[FISC 073] 1 cr. Farmers, faculty, and business leaders discuss production and management strategies emphasizing pasture-based dairy or livestock farm start-up. Students will develop a business plan. FISC 072 is a pre-requisite for this course.
Agriculture, Food Systems, and Rural Development
[FISC 056] 1 cr. Students will study how national economic and social policies affect farmers and rural residents. Topics include rural economic trends and issues, rural development policies, state and local taxes, local land use planning, farm financial stress and government intervention, farmer-natural resource use conflicts, and the impacts of international trade agreements and export policies.
Reproduction of Farm Animals
[FISC 134] 2 cr. Students are expected to become proficient in artificial insemination and understand the estrous cycle. Each class has 15 minutes of lecture with the remainder hands-on experience.
Dairy Cattle Selection and Evaluation
[FISC 105] 2 cr. Covers basic anatomy of a dairy cow and linear scoring systems. Students evaluate conformation using type scorecards to improve the appearance, performance and longevity of dairy cattle. North American dairy breeds and mating programs are studied.
Dairy Herd Health
[FISC 061] 1 cr. This course covers cattle disease problems; how the animal body works, digestive disorders, noninfectious diseases, principles of infection and sanitation, state regulations against disease.
Dairy Herd Management
[FISC 063] 2 cr. How to care for your herd to increase production and profits. Use of business, feeding, and herd management tools in dairy farm operation. Case studies of individual farms used for analysis and planning.
Reproduction of Farm Animals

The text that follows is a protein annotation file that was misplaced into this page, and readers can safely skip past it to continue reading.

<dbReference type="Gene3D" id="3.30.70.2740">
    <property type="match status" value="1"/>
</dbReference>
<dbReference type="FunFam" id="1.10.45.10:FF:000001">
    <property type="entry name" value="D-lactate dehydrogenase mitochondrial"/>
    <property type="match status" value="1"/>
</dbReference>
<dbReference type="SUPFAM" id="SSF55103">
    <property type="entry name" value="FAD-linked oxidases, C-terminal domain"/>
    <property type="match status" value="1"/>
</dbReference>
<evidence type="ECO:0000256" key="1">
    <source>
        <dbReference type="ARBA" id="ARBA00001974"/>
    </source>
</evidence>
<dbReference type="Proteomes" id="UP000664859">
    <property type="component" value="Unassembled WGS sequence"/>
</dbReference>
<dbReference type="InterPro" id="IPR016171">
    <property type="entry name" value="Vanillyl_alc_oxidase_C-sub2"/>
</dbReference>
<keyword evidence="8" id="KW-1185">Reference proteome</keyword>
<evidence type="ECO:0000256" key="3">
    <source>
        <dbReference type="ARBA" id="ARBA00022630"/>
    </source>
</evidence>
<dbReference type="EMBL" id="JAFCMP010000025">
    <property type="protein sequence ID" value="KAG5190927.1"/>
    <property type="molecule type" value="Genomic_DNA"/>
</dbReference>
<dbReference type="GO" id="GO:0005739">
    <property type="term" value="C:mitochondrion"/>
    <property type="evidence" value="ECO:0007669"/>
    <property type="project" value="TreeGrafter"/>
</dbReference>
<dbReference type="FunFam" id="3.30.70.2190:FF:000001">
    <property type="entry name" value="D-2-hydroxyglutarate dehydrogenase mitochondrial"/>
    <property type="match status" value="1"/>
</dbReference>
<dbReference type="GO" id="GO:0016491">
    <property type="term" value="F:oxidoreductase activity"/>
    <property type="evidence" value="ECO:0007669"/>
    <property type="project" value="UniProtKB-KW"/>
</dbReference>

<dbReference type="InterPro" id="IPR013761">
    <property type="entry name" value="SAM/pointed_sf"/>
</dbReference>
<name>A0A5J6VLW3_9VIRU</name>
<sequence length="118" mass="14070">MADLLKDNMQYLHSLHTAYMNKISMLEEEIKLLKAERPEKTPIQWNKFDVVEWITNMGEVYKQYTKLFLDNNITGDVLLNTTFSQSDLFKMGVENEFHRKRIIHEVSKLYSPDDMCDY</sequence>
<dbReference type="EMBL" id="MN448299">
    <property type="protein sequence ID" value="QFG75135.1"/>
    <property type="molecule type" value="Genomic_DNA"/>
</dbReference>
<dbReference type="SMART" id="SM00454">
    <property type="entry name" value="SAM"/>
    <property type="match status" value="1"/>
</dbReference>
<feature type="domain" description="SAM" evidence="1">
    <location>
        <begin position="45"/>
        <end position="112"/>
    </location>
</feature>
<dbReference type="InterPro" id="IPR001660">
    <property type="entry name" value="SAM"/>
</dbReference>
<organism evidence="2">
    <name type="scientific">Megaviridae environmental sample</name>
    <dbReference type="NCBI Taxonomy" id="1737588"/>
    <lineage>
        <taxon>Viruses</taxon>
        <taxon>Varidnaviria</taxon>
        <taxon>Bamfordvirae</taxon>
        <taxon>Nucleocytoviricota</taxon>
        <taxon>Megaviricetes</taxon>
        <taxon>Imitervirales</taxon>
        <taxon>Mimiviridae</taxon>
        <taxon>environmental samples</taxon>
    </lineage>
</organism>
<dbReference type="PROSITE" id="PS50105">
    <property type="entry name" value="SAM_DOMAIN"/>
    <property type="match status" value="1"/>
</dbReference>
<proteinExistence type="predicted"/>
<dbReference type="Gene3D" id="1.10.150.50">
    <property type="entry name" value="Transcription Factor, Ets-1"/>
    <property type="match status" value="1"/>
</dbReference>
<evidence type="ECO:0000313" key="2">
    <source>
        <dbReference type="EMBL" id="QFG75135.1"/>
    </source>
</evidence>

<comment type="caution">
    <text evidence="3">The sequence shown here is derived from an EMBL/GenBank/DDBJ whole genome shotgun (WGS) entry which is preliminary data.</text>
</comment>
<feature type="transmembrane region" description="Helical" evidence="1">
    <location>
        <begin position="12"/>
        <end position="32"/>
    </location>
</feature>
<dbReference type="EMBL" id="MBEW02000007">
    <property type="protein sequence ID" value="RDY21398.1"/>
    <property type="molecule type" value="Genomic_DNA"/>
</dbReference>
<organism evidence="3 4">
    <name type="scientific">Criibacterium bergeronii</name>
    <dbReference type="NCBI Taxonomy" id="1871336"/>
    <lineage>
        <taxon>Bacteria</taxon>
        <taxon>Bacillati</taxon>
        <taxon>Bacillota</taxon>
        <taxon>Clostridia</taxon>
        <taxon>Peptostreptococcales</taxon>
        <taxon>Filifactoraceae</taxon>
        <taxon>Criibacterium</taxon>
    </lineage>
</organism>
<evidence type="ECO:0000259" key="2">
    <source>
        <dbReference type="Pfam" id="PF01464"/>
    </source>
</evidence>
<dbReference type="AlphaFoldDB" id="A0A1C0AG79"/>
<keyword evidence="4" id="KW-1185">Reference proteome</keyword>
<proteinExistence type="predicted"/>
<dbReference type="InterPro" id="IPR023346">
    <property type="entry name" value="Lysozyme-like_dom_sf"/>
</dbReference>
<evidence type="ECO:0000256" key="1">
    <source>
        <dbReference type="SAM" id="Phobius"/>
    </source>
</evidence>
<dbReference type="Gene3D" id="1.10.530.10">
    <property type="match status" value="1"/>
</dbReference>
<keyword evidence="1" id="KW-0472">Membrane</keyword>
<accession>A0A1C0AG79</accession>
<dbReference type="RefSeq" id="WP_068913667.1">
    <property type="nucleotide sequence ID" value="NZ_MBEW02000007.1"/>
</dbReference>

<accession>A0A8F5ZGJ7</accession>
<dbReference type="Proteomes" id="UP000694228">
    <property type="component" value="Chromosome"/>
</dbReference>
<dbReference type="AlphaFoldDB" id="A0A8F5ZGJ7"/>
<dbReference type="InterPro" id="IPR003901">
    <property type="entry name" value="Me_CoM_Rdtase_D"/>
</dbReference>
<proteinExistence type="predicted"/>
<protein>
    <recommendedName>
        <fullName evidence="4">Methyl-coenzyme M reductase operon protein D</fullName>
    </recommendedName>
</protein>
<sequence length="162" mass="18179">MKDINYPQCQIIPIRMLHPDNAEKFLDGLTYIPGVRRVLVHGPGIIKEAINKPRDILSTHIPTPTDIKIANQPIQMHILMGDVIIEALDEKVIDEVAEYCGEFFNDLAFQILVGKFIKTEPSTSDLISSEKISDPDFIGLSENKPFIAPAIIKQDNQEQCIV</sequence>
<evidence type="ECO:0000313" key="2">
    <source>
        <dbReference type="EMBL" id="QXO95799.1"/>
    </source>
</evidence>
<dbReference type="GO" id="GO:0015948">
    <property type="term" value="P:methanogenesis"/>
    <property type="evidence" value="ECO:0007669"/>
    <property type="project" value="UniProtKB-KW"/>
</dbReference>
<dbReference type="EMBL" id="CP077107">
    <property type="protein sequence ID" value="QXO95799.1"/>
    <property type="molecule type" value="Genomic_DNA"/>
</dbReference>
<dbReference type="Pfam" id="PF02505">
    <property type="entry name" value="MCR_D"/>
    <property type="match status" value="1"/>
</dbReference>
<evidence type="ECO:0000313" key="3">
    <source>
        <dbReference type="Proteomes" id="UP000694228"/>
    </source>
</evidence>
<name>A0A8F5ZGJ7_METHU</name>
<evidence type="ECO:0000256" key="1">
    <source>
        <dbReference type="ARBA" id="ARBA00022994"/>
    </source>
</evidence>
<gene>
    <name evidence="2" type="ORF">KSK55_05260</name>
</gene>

[SC_DYSCI 11] 2 cr. Students will learn the basic comparative physiology of reproduction of farm animals and apply those physiological principles to understand successful heat detection, artificial insemination, estrous synchronization, embryo transfer, pregnancy diagnosis, and improvement of reproductive efficiency through good reproductive management.
[FISC 114] 2 cr. Practical nutrition for lactating dairy cows, dairy heifers and dairy beef. Course covers digestion and nutrient metabolism, milk synthesis and ration formulation guidelines. Stresses importance of quality forage in the feeding program.
FISC First-Year Seminar
[FISC 055] 1 cr. General orientation to campus, the College of Agricultural & Life Sciences, and special selected topics. Required for all first-year students.
[FISC 059] 1 cr. A survey of many aspects of food processing including food safety, food plant sanitation, and the manufacturing processes for a variety of dairy products and other foods. The composition of milk, cheese, ice cream, and other dairy products is also covered.
Introduction to Plant Science
[FISC 020] 2 cr. An overview of the horticulture profession, including its role and importance throughout history, current trends and career opportunities. Material to be covered includes an overview of horticulture, crops, plant classification, plant use and interrelationships with the environment, plant growth and plant development.
[FISC 054] 2 cr. This course focuses on improving writing skills for personal and mass media as they relate to agriculture. Students will understand and use personal and mass media channels to communicate with others.
[FISC 021] 2 cr. Interactive course that emphasizes practical sales. Provides basic steps to the sales process and prepares students for both a career in sales and related sales applications found in everyday life. Includes training in negotiation skills, body language, and time management.
Spanish for Agriculture
[FISC 075] 1 cr. Beginner level course intended for those working with or managing Spanish speaking employees. Students will gain Spanish vocabulary and communication for the workplace specific to the agricultural sciences. In addition, workplace culture and employee management for Hispanic customs will be covered.
Introduction to Soils
[FISC 057] 2 cr. This course provides an overview of soil formation, important physical and chemical properties of soil, soil moisture, introduction to soil fertility, soil mapping and classification.
Soil and Crop Nutrient Management
[FISC 133] 2 cr. This course covers soil and water management for crop production and environmental protection, advanced fertility management, nutrient crediting, and development of nutrient management plans. Students will also learn water and wind erosion processes and control practices, water management for crops, tillage, compaction, irrigation and drainage of agricultural land, and related soil management issues. (Prerequisite: Successful completion of Introduction to Soils.
Note: Not all classes are offered every term.